Her parents were suing over a car that was a “lemon.” Immigrants from Korea, they did not speak English, and had a translator. They and the car dealer were animated.
“The judge was really the only person who reined it all in, and made sure that everybody spoke not out of turn, that it was orderly,” she says.
Young Susan thought the judge was somewhat “intimidating,” but her mother explained:
“He’s there to make sure everybody was treated right.”
Her family, she brings to mind, was “really happy” with the outcome, noting:
“We got a new car.”
Now, Townsend wants to be a judge—a judge like the one she encountered in the 1970s, whose name she was much too young to have taken note of, or a judge like George Lomeli, who presently sits in the Clara Shortridge Foltz Criminal Justice Center.
She says of Lomeli:
“He is the consummate professional. He is very fair to both sides.
“He exudes that calm experience, balanced temperament, that both sides, whether they’re defense or prosecution, would want in a judge.”
Townsend says she would emulate him, and try to avoid resembling a judge “who rules from arrogance,” fails to show respect to those in the courtroom, and “does not read the motions.”
Her credentials for office include graduating with honors from Loyola Law School; having been a deputy district attorney for more than 17 years; and having tried more than 50 cases before juries, and handling thousands of preliminary hearings. She has attained a level of Grade IV.
In her last three annual performance evaluations, she was found to have “Met Expectations,” which is defined as “Competent” and would be tantamount to a grade of “C.”
One Los Angeles Superior Court judge says of her:
“She’s good,” elaborating:
“She’s hard-working, has a good reputation.”
Another describes her as “knowledgeable, hard-working, always very pleasant.”
A third judge remarks:
“I think she’ll be a fine judge. She won’t do anything crazy.”
The jurist adds:
“She won’t do anything impressive. She’ll kind of lie in the lower half.”
AARON J. WEISSMAN
Private Practitioner Has Background of Handling Cases as Pro Tem
Business law attorney Aaron J. Weissman says he is running a “grass roots” campaign. That description is often used by candidates whose efforts are underfunded, and their bids for office are nearly always ill-starred.
Weissman says he intends to “get out there, get known.” But in a county the size of Los Angeles, door-to-door campaigning and attending community picnics is not generally considered efficacious.
While his campaign appears feeble, he can boast of something that the others in the race can’t: judicial experience. The breadth of his service as a volunteer Superior Court judge pro tem in Glendale and Burbank, two decades past, apparently transcends that of today’s lawyers participating in the court’s pro tem program.
Weissman says he will seek to “make it known, somehow, the years I spent as a judge pro tem doing things that no judge pro tems do anymore, nor have they in many, many years.”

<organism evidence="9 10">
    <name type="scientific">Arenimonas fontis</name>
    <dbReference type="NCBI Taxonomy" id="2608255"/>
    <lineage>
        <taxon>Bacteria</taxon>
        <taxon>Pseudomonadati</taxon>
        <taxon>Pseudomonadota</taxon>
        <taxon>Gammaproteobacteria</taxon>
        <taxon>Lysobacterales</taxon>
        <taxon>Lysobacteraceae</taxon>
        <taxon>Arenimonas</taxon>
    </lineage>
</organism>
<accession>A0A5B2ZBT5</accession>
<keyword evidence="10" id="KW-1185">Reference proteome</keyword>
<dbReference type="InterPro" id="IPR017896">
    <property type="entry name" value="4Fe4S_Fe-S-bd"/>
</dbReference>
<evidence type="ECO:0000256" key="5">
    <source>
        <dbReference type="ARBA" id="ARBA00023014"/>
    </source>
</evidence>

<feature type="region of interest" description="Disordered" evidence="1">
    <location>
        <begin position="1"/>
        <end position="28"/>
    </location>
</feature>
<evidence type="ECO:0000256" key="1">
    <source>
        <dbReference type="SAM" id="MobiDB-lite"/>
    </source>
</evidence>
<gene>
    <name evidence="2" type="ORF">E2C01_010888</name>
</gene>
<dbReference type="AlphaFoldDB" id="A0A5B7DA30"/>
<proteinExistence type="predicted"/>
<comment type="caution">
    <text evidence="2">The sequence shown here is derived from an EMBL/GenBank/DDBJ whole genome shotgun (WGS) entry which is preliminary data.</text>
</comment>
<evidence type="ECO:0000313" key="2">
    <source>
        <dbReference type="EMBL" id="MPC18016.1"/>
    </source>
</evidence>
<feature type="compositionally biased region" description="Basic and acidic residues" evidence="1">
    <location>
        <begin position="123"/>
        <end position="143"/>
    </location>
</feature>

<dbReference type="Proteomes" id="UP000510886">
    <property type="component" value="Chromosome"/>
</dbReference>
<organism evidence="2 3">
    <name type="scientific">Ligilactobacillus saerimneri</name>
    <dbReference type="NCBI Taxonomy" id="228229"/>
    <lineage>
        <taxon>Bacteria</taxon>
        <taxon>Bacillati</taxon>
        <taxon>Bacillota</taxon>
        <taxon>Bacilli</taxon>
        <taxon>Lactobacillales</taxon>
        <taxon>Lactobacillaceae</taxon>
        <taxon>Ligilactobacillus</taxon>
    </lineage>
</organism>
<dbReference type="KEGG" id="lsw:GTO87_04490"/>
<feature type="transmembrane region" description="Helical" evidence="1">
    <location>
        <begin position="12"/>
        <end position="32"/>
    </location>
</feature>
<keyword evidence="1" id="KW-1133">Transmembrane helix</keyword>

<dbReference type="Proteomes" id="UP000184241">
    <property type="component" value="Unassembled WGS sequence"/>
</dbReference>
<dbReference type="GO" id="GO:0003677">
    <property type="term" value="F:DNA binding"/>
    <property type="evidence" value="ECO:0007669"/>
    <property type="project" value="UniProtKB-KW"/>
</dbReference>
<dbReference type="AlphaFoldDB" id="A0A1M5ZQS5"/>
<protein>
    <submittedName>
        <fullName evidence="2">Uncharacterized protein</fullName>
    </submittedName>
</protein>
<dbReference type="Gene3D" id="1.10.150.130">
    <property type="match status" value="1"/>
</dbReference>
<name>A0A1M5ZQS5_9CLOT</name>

Weissman says that “Glendale and Burbank had a completely unique program where a group of about a half dozen of us would cover some of the judges on the civil side who were on vacation.”
The candidate recounts that one Friday, after he had won a summary judgment motion, then-Los Angeles Superior Court Judge S. James Otero (now a judge of the U.S. District Court for the Central District of California) called him into chambers, and invited him to provide back-up for him.
Weissman said he “was thrilled at the thought” and immediately accepted.
He then began covering for several other judges in the Glendale and Burbank courthouses, on any day of the week he was needed and available, handling “basically anything on the civil/probate side that came up, short of trials.”
His service spanned a period of about eight years.
Letters of Recommendation
Largely based on his bench experience, Weissman has a mound of letters, going back to 1993, from prominent jurists and others, urging his appointment to a judgeship. Yet, for whatever reason, an appointment never came. He says his name was never sent to the Commission on Judicial Nominees Evaluation.
When he first started his quest for appointment, he says, he was told he was “too young,” recalling:
“That was back when Jim Rogan had just gone to the Assembly.”
Weissman, now 59, was 38 when newly-elected Assemblyman James E. Rogan, a former presiding judge of the Glendale Municipal Court, wrote in 1995 to then-Gov. Pete Wilson, saying:
“As you know, I am a strong supporter of the application of Aaron Weissman’s appointment to the bench.
“As we have previously discussed, Aaron has compiled an impressive resume of public service in my district. While presiding as judge pro tempore of our local superior court, his work met with universal praise from both bench and bar. Aaron’s legal expertise and dedication to public service make him a solid addition to the bench.”
(As a member of the House of Representatives, Rogan led the successful effort to gain the impeachment of President Bill Clinton. He is now an Orange Superior Court judge.)
Otero said in a 1993 letter to Wilson:
“Mr. Weissman is a highly qualified individual with significant civil litigation experience. His legal background includes private sector experience with the distinguished Spray, Gould & Bowers and Liebman, Reiner & McNeil firms. Moreover, Mr. Weissman’s expertise in appellate matters will surely be welcomed in the Superior and Appellate Courts.
“I have known Aaron through his judge pro tem volunteer work with the Los Angeles Superior Court where I have had the opportunity to personally evaluate his work product and calendar management abilities. I know him to be dedicated to fairness and upholding the law of the State. He is a man of high integrity and ethical standards.”
Then-Los Angeles Superior Court Presiding Judge Gary Klausner (now a colleague of Otero on the District Court) said in a 1995 letter to Wilson that Weissman “has been universally praised for his performance on the bench by members of the bar as well as court staff,” adding: